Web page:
Containment Strategy Guidelines

Interim Guidance for a Public Health Response to Contain Novel or Targeted Multidrug-resistant Organisms (MDROs)

The Containment Strategy Guidelines address the initial response to new identifications of novel and targeted MDROs, such as Candida auris and carbapenemase-producing Enterobacterales, Pseudomonas spp., and Acinetobacter. If you are looking for the 2006 Management of Multidrug-Resistant Organisms in Healthcare Settings Guideline, see the Infection Control Website.

Cover to Interim guidance for a Public health response to contain novel and targeted MDRO's

This document is intended for use by state and local health departments and healthcare facilities and serves as general guidance for the initial response for the containment of novel or targeted multidrug-resistant organisms (MDROs) or resistance mechanisms. It is not intended to describe all the actions that might be required for control of an outbreak (e.g., sustained transmission within a facility or region). In addition, further evaluation might be required based on the findings of the initial response described in this document.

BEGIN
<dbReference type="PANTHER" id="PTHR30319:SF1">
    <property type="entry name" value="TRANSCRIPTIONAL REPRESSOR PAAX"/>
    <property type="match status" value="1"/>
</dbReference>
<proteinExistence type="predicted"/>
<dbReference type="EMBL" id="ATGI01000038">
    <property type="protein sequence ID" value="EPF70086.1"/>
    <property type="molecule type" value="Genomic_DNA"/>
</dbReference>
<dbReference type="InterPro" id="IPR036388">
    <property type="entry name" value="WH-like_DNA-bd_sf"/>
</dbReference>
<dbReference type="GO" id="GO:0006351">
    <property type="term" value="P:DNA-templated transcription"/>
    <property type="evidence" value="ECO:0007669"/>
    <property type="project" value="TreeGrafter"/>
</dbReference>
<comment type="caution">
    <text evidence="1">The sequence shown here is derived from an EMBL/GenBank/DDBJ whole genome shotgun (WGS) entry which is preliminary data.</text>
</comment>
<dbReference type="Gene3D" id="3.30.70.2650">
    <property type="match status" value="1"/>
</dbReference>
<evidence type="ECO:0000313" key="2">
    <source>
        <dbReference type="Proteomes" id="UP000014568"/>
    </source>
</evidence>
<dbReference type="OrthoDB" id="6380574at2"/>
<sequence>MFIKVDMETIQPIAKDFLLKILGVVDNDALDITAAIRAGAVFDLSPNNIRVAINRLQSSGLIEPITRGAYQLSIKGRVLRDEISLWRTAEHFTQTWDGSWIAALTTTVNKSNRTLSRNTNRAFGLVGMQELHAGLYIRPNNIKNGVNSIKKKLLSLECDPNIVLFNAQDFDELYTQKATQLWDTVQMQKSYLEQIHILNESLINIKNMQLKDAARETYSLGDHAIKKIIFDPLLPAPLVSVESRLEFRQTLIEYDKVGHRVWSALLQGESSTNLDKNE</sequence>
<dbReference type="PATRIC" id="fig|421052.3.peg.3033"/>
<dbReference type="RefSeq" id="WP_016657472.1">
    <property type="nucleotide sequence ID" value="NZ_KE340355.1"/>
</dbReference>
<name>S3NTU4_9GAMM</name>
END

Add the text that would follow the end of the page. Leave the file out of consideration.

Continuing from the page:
Print Version: Interim Guidance for a Public Health Response to Contain Novel or Targeted Multidrug-resistant Organisms (MDROs) [PDF – 16 Pages].

Updates to the 2017 Interim Guidance:

  • Added definitions for Healthcare Facility, Colonization Screening, and Response Tiers.
  • Expanded the “Response Recommendations by Tier” to include additional detail, particularly for contact investigations and retrospective and prospective surveillance strategies.